Volkswagen Beetle Hybrid review

We take to the streets of New York in Volkswagen's Beetle Hybrid

Overall Auto Express Rating

4.0 out of 5

Pleasingly, this prototype version of the Beetle Hybrid felt anything but a prototype. The technology has been proven in the US-spec Jetta, and fits well within the Beetle body. The DSG gearbox shifts cogs seamlessly, and is far preferable to the droning CVT used by Toyota and Lexus – it’s just a shame we’re unlikely to see it make production in this generation of the car.

Volkswagen used the 2015 New York Motor Show as an opportunity to display four new special edition Beetle concept cars – three of which have since been confirmed for production. However, outside the show, on the streets of Downtown Manhattan, the brand was busy showcasing something altogether more intriguing.

Head of VW Powertrains, Dr Heinz Jakob Neusser, recently tasked a small group of engineers with developing a Volkswagen Beetle Hybrid. The result is this – a conventional-looking hatchback, using a US-spec Jetta-based petrol-electric setup and seven-speed DSG gearbox.

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Ignoring the ‘Hybrid’ badges on the wings, it’s standard Beetle from the outside. Inside, you’d be hard pushed to notice any changes, though this particular model has inherited the dials from VW’s super-efficient XL1 plug-in – to provide a battery charge readout within the speedometer.

As in the normal Beetle, the central screen houses the car’s infotainment and sat-nav, with the addition of a Prius-esque drivetrain monitor. Due to this being a one-off prototype, our car’s display actually showed a Jetta saloon, but it gave us a clear representation of which power source (petrol, electric or both) was driving the car, or when the brakes were regenerating charge for the motor.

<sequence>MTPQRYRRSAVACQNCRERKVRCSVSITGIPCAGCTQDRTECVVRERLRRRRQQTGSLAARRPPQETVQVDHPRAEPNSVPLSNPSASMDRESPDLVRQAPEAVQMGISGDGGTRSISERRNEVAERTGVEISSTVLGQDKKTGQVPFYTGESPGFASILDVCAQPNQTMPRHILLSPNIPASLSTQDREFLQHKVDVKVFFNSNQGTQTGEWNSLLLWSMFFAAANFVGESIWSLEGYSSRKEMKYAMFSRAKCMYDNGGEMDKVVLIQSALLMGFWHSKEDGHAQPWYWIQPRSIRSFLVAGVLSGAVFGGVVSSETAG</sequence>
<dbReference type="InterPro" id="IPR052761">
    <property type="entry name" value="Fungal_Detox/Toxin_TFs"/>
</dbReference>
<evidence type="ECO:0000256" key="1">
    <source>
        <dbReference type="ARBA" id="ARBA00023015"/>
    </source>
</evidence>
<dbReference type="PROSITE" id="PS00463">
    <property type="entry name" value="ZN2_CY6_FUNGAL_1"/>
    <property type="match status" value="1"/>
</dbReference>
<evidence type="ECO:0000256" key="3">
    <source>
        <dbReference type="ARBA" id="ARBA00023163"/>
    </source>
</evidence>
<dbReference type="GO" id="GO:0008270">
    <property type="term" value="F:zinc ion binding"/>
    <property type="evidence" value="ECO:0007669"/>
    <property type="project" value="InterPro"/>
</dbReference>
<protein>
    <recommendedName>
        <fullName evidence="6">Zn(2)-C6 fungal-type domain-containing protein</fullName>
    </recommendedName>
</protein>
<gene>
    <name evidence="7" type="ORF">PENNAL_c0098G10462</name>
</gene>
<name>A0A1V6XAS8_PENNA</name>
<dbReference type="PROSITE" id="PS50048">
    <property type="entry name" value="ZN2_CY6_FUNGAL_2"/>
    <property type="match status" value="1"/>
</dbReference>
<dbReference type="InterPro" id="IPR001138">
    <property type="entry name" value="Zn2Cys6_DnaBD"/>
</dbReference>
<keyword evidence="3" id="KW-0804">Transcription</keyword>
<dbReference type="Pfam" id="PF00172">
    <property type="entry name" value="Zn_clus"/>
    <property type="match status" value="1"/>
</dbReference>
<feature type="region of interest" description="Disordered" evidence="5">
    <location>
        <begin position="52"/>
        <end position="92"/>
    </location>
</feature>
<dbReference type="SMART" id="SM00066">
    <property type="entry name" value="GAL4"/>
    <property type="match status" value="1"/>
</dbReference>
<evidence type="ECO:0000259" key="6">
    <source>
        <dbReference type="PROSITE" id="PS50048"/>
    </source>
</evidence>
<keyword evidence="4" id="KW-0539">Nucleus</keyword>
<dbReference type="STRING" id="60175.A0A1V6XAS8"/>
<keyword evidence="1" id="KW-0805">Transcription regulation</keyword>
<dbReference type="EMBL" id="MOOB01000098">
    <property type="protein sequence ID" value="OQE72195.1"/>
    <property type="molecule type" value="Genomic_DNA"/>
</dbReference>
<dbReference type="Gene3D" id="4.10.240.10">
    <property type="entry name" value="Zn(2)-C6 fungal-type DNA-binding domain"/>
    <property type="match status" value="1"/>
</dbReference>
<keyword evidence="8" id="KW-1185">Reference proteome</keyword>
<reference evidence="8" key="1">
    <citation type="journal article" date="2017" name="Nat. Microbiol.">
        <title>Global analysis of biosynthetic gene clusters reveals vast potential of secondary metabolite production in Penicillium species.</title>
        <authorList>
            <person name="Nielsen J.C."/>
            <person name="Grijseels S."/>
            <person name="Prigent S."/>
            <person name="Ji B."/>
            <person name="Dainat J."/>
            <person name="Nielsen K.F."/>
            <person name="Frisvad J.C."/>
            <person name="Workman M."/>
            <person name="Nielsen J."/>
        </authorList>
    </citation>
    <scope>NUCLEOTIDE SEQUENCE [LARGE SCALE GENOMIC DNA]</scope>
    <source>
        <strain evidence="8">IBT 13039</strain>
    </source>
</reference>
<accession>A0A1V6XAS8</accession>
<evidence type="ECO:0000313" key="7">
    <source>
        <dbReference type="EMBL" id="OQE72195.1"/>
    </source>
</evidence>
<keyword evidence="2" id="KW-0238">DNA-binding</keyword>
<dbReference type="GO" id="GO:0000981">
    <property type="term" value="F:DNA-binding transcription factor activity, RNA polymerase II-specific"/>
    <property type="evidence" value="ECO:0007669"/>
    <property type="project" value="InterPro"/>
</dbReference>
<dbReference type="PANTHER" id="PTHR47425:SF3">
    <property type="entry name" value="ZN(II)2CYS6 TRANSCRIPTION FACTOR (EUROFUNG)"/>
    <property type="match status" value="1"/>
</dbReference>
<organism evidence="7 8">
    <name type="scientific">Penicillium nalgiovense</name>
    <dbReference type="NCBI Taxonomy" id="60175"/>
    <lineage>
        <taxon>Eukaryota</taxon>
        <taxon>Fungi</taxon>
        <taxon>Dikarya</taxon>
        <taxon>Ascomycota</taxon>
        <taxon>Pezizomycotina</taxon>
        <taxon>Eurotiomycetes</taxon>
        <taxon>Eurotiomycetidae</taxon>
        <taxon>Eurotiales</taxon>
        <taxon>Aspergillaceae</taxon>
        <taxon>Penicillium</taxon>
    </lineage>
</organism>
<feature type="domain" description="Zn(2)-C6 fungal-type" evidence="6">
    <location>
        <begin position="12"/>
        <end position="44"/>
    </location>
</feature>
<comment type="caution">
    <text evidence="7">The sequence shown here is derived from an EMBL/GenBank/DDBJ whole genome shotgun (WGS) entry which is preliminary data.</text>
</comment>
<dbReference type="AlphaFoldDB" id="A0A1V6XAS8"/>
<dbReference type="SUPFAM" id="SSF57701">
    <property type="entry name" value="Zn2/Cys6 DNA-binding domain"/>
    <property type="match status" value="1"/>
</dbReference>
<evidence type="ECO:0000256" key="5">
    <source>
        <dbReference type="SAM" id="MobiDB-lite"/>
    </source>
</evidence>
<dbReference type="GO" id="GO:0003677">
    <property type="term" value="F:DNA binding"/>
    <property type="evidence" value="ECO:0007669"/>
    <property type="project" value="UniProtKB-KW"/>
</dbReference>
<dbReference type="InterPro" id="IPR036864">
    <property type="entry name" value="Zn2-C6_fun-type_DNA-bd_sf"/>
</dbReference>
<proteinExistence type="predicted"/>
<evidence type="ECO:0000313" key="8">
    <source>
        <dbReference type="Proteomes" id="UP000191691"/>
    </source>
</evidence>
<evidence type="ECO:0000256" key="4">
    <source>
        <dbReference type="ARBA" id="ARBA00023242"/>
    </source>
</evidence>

That’s not to say we particularly needed it. The Beetle will run on electric power for just over a mile alone at speeds of up to 30mph, but even the lightest prod of throttle kicked the engine into life with a bassy parp from the exhaust. While it was noticeable, it was hardly intrusive, and the sporty sound was actually rather pleasing around town. Lift off the accelerator and the engine switches off, while charge flows back to the battery – ready again for silent stop-start motoring.

The seven-speed DSG automatic gearbox actually makes the Beetle prototype feel much like any other petrol-engined VW Group car. It shifts seamlessly, and never panics when the car switches from electric to petrol power. Put your foot down at a red light and the turbocharged engine bursts into life, offering a decent shove of acceleration.

While you can hardly call a 20 minute drive in busy New York traffic an in-depth review, our time in this hybrid Beetle was enlightening. Unlike the CVT system in a Toyota Prius, the VW utilises DSG to its advantage, making it one of 

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